Begin with a V-shaped bottom multi-well plate and add diluted serum from an influenza-vaccinated human containing influenza-specific antibodies, to the test well.
Introduce viral hemagglutinin — an influenza-specific antigen in the test and control wells.
During incubation, in the test well, influenza-specific antibodies interact with antigens, forming complexes. While in the control well, antigens remain unbound.
Incubate the wells with avian red blood cells or RBCs.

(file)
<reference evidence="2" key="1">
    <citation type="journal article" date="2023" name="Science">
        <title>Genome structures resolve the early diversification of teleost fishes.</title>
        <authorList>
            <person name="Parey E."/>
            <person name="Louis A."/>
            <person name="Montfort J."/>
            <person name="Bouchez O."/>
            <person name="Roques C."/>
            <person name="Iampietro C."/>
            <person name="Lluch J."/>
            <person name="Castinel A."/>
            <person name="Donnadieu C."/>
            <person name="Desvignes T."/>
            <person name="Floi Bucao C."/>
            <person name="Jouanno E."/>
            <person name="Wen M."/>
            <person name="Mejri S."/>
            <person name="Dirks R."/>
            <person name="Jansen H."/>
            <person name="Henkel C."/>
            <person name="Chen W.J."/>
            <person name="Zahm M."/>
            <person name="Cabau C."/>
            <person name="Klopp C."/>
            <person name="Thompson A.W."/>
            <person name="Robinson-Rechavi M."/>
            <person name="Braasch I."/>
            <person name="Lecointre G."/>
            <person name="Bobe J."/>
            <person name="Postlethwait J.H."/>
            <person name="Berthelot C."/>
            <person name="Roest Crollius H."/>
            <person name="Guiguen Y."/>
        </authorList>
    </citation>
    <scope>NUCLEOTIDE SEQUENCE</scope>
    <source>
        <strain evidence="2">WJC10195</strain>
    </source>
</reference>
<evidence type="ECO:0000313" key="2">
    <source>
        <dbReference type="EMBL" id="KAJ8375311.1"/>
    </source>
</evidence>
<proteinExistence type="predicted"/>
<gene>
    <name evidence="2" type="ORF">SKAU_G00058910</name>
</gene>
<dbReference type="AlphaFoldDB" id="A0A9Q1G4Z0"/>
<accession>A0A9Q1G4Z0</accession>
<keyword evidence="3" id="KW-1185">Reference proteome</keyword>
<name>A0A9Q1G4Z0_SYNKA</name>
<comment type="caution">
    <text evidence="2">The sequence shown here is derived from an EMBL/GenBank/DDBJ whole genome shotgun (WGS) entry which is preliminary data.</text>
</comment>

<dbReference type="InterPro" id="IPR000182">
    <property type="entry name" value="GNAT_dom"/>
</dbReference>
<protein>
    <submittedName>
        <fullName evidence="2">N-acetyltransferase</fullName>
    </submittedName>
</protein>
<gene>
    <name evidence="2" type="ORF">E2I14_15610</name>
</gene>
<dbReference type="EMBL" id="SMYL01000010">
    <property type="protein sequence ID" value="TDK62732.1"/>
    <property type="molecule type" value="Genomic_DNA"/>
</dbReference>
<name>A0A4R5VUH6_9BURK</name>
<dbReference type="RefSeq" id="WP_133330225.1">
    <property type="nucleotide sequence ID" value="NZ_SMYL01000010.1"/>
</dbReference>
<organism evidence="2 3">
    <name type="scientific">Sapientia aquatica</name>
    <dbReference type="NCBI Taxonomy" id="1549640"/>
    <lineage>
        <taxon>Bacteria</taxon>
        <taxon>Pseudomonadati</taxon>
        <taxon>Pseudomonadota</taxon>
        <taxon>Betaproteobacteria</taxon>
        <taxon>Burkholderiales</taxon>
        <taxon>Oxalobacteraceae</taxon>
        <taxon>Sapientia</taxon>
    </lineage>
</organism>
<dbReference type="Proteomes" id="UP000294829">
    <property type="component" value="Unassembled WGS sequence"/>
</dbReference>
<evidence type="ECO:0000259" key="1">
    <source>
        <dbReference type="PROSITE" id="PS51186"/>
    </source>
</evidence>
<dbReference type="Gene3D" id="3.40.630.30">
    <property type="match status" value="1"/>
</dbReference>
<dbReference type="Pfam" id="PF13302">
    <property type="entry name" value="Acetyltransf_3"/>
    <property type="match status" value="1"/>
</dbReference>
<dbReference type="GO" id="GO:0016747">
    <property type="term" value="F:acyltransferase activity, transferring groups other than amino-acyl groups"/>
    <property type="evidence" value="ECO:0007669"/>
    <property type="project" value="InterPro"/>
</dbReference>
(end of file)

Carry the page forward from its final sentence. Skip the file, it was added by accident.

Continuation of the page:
In the control well, free antigens interact with RBC's surface receptors specific to viral hemagglutinin, causing RBCs to clump, leading to hemagglutination, and forming a compact pattern at the well's bottom.
However, in the test well, the presence of antigen-antibody complexes and the absence of free antigens inhibit hemagglutination, settling RBCs at the bottom.
Post-assay, tilt the plate. The control well exhibits a small, compact circular pattern with a hazy appearance — indicative of hemagglutination.
In contrast, the test well shows a tear-like diffused pattern, suggesting hemagglutination inhibition.
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